Before cells and DNA existed on an Earth devoid of life, for polypeptides to form, amino acids had to somehow jostle together in puddles or on the banks of rivers or lakes to form chains. But peptide bonds can be tough to form, especially long chains of them.
Other bonds, called ester bonds, form more easily, and they can link up amino acids with very similar molecules called hydroxy acids. Hydroxy acids are so much like amino acids that they can, in some cases, function as their stand-in doubles.
The researchers mixed three amino acids with three hydroxy acids in a water solution and they formed depsipeptides, chains of amino acids and hydroxy acids held together by intermittent ester and peptide bonds. The hydroxy acids acted as an enabler to put the chains together that would have otherwise been difficult to form.
The primordial soup may have lapped its depsipeptides onto rocks, where they dried out in the sun, then rain or dew dissolved them back into the soup, and that happened over and over. The researchers mimicked this cycle in the lab and watched as the depsipeptide chains further developed.
"We call it an environmental cycling approach to making these early peptides," said Fernández, who is Vasser Woolley Foundation Chair in Bioanalytical Chemistry. Like nature: Make the soup, dry it out, repeat.
In the lab, the drying temperature was 85 degrees Celsius (185 degrees Fahrenheit), although the reaction has been shown to work at temperatures of 55 and 65 degrees Celsius (131 to 149 degrees Fahrenheit). "If you think about early Earth having a lot of volcanic activity and an atmospheric mix that promoted warming, those temperatures are realistic on many parts of an early Earth," Fernández said.
Early Earth took hundreds of millions of years to cool, and temperatures in the hundreds of degrees are hypothesized to have been commonplace for a long time. Even today, the hottest deserts can reach over 55 degrees Celsius.
Since ester bonds break more easily, in the experiment, the chains tended to come apart more at the hydroxy acids and hold together between the amino acids, which were connected by the stronger peptide bonds. As a result, chains could re-form and link up more and more amino acids with each other into sturdier peptides.
In a kind of square-dance, the stand-in hydroxy acids often left their amino acid partners in the chain, and new amino acids latched onto the chain in their place, where they held on tight. In fact, a number of the depsipeptides ended up being composed almost completely of amino acids and had only remnants of hydroxy acids.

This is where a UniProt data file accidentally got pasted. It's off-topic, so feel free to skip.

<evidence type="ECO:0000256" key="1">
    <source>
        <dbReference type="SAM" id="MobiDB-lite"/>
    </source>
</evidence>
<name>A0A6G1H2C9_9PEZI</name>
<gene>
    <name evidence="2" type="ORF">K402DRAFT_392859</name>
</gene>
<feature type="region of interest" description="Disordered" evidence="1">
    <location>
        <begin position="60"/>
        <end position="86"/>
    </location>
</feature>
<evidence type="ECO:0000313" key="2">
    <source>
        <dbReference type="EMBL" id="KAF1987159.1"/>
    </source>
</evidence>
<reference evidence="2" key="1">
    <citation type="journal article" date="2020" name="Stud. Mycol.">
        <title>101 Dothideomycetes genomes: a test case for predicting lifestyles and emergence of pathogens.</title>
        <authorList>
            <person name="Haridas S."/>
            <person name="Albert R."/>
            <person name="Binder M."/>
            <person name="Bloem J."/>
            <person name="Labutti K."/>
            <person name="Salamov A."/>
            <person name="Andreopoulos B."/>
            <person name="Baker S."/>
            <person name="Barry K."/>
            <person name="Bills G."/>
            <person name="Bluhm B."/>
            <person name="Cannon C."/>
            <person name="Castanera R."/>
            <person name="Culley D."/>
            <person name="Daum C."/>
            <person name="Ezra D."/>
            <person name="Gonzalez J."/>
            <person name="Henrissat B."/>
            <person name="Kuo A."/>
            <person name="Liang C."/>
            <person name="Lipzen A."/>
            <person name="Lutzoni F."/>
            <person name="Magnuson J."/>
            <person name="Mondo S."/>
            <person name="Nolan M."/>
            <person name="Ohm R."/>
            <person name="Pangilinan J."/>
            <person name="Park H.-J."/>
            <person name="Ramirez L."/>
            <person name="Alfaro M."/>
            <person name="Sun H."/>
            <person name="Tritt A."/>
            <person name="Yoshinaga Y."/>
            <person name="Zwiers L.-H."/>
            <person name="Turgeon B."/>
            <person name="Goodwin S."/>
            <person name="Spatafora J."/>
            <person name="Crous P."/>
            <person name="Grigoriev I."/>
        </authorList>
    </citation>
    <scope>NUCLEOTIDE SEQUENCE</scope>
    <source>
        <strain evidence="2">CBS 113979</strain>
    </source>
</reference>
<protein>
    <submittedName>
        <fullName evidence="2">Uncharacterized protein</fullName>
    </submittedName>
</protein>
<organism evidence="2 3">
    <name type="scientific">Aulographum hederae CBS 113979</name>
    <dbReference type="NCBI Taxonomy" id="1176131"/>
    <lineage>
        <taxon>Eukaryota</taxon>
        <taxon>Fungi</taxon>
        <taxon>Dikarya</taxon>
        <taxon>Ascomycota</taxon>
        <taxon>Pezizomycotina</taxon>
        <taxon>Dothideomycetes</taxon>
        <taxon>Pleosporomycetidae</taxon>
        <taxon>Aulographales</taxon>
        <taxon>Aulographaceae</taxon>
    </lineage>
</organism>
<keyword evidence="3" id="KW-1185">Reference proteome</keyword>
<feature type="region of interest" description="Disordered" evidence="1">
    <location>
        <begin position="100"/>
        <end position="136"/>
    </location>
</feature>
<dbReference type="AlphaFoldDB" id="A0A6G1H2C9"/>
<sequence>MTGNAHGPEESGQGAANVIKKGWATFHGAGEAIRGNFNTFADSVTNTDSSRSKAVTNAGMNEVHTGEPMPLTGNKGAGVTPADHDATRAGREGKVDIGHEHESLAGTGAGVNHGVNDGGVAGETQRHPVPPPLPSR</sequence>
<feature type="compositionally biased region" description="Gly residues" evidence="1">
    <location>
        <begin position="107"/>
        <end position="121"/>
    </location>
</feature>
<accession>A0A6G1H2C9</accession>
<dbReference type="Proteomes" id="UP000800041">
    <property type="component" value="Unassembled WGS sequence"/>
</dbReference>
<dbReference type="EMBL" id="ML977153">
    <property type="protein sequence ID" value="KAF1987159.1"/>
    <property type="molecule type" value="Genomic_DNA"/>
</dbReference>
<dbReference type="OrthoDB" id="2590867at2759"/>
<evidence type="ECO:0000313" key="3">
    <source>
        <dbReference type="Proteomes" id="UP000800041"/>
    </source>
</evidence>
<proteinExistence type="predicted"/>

"Now we know how peptides can form easily," Fernández said. "Next, we want to find out what's needed to get to the level of a functional protein."
To identify the more than 650 depsipeptides that formed, the researchers used mass spectrometry combined with ion mobility, which could be described as a wind tunnel for molecules. Along with mass, the additional mobility measurement gave the researchers data on the shape of the depsipeptides.
Algorithms created by Georgia Tech researcher Anton Petrov processed the data to finally identify the molecules.
To illustrate how potentially bountiful depsipeptides could have been on prebiotic Earth: The researchers had to limit the number of amino acids and hydroxy acids to three each. Had they taken 10 each instead, the number of theoretical depsipeptides could have climbed over 10,000,000,000,000.
"Ease and bounty are key," Fernández said. "Chemical evolution is more likely to progress when components it needs are plentiful and can join together under more ordinary conditions."
Georgia Tech's Calvin Millar and Sheng-Sheng Yu also coauthored this study. The research was funded by the National Science Foundation and the NASA Astrobiology Program, under the NSF/NASA Center for Chemical Evolution (CHE-1504217). Any opinions, findings and conclusions or recommendations expressed in this material are those of the author(s) and do not necessarily reflect the views of the sponsoring agencies.